As we digitize healthcare and patients move from one care setting to another, we need to ensure, with 100 percent accuracy, that we identify the right patient every time.
Identity is a complex issue that’s only made more complicated by the need to share information across disparate systems. We need a solution and believe that a solution can be found.
Knowing who’s presenting for care at a hospital or clinic is a critical part of providing quality, cost-effective care. But it doesn’t stop with just identifying the patient; we also have to correctly identify their next of kin, guarantor, dependents, and significant other. Any misidentification in any of these areas can co-mingle or overwrite critical information needed to deliver care.
Here are three scenarios that illustrate what can happen when the failure to empirically identify a patient becomes risky—medically, financially, and legally.
- You used to go by your middle name and now receive care under your given name—suddenly you have two records. The same can happen for newly married or recently divorced patients. Identifying these duplicate records and reconciling them into one accurate record is time consuming, costly, and potentially dangerous.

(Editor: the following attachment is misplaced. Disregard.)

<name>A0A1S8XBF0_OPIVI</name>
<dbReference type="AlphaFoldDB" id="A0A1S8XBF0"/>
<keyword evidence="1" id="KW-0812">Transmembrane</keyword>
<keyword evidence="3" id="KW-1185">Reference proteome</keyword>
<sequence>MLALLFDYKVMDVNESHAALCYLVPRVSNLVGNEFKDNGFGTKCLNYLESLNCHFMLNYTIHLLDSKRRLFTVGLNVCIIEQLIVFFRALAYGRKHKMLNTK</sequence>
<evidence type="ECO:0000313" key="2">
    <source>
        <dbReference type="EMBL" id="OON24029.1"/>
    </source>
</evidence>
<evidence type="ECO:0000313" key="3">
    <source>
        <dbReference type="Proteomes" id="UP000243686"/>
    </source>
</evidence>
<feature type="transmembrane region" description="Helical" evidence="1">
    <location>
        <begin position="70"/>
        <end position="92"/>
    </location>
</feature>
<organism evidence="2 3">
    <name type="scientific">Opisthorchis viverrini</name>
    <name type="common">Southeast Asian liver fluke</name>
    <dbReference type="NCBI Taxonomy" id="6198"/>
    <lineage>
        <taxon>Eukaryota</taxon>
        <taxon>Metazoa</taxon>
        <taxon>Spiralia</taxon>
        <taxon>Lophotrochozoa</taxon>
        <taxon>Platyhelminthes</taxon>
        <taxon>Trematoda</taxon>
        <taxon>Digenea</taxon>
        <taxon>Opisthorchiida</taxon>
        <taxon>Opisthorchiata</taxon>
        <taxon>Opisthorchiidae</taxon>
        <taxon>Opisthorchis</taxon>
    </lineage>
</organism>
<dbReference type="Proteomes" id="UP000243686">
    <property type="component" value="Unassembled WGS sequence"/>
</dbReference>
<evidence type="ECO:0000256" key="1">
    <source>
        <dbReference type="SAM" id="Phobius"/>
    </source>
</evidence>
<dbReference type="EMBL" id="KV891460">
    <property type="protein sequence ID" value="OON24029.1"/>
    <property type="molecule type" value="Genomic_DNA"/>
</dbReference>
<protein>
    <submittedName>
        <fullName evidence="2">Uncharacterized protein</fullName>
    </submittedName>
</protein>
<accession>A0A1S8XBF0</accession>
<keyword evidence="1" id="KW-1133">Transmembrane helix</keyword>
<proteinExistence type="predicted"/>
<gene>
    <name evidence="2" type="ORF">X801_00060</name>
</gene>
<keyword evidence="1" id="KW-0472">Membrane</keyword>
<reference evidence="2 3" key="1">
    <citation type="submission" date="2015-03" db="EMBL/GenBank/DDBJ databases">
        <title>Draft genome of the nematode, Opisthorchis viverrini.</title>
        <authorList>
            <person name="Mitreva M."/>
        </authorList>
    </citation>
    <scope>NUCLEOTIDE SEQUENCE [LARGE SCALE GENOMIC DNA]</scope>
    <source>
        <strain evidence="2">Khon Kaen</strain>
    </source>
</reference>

- Many people have the same name and as computer systems begin to share information, names won’t be enough. Even with the added check of a date of birth, it’s easy for John Doe Jr’s and John Doe III’s records to get mixed. Splitting those records apart is highly complicated and risky and has the potential to create devastating medical errors.
Some individuals don’t want to be identified when they seek care for whatever reason. But, when they present for care and surreptitiously present as another person, the risk to both the individual seeking care and the person they’re pretending to be is tremendous—medically, financially, and legally.
Will a national identifier fix every identification problem? It would be naïve to think that a solution will account for every possible human error that can happen when trying to identify a patient, but we have the technologies to be much, much better as an industry and it’s time we find an innovative way to implement those technologies.